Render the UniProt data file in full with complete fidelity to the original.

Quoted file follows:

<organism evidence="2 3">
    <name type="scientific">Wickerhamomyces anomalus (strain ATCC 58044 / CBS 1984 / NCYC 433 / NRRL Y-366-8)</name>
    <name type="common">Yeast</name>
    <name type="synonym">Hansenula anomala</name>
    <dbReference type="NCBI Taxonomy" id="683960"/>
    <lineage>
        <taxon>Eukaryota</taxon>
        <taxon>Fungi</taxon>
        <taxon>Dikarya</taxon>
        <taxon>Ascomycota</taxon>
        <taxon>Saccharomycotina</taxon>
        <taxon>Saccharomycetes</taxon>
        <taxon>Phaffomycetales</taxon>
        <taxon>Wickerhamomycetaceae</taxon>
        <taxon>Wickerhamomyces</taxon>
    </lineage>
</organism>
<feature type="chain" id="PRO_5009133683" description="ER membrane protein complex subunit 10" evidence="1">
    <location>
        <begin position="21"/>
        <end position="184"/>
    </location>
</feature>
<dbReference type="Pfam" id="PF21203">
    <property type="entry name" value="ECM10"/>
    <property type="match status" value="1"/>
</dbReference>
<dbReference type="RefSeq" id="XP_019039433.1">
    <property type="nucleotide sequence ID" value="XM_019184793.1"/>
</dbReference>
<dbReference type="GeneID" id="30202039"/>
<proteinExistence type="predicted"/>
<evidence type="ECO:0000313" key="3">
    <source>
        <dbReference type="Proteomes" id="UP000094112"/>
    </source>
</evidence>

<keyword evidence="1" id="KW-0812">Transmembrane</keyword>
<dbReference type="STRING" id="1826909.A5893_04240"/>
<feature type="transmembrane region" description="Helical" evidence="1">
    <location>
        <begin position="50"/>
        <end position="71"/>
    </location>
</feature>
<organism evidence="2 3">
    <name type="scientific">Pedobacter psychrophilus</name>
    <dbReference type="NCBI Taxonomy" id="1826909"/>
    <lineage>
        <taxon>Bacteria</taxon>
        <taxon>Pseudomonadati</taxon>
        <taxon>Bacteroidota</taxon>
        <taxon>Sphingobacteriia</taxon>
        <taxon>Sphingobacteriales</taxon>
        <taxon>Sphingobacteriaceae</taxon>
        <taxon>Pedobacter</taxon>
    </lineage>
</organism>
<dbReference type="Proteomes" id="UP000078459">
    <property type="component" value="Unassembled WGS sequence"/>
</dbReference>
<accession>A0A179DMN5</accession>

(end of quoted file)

<organism evidence="2 3">
    <name type="scientific">Wickerhamomyces anomalus (strain ATCC 58044 / CBS 1984 / NCYC 433 / NRRL Y-366-8)</name>
    <name type="common">Yeast</name>
    <name type="synonym">Hansenula anomala</name>
    <dbReference type="NCBI Taxonomy" id="683960"/>
    <lineage>
        <taxon>Eukaryota</taxon>
        <taxon>Fungi</taxon>
        <taxon>Dikarya</taxon>
        <taxon>Ascomycota</taxon>
        <taxon>Saccharomycotina</taxon>
        <taxon>Saccharomycetes</taxon>
        <taxon>Phaffomycetales</taxon>
        <taxon>Wickerhamomycetaceae</taxon>
        <taxon>Wickerhamomyces</taxon>
    </lineage>
</organism>
<feature type="chain" id="PRO_5009133683" description="ER membrane protein complex subunit 10" evidence="1">
    <location>
        <begin position="21"/>
        <end position="184"/>
    </location>
</feature>
<dbReference type="Pfam" id="PF21203">
    <property type="entry name" value="ECM10"/>
    <property type="match status" value="1"/>
</dbReference>
<dbReference type="RefSeq" id="XP_019039433.1">
    <property type="nucleotide sequence ID" value="XM_019184793.1"/>
</dbReference>
<dbReference type="GeneID" id="30202039"/>
<proteinExistence type="predicted"/>
<evidence type="ECO:0000313" key="3">
    <source>
        <dbReference type="Proteomes" id="UP000094112"/>
    </source>
</evidence>

<keyword evidence="1" id="KW-0812">Transmembrane</keyword>
<dbReference type="STRING" id="1826909.A5893_04240"/>
<feature type="transmembrane region" description="Helical" evidence="1">
    <location>
        <begin position="50"/>
        <end position="71"/>
    </location>
</feature>
<organism evidence="2 3">
    <name type="scientific">Pedobacter psychrophilus</name>
    <dbReference type="NCBI Taxonomy" id="1826909"/>
    <lineage>
        <taxon>Bacteria</taxon>
        <taxon>Pseudomonadati</taxon>
        <taxon>Bacteroidota</taxon>
        <taxon>Sphingobacteriia</taxon>
        <taxon>Sphingobacteriales</taxon>
        <taxon>Sphingobacteriaceae</taxon>
        <taxon>Pedobacter</taxon>
    </lineage>
</organism>
<dbReference type="Proteomes" id="UP000078459">
    <property type="component" value="Unassembled WGS sequence"/>
</dbReference>
<accession>A0A179DMN5</accession>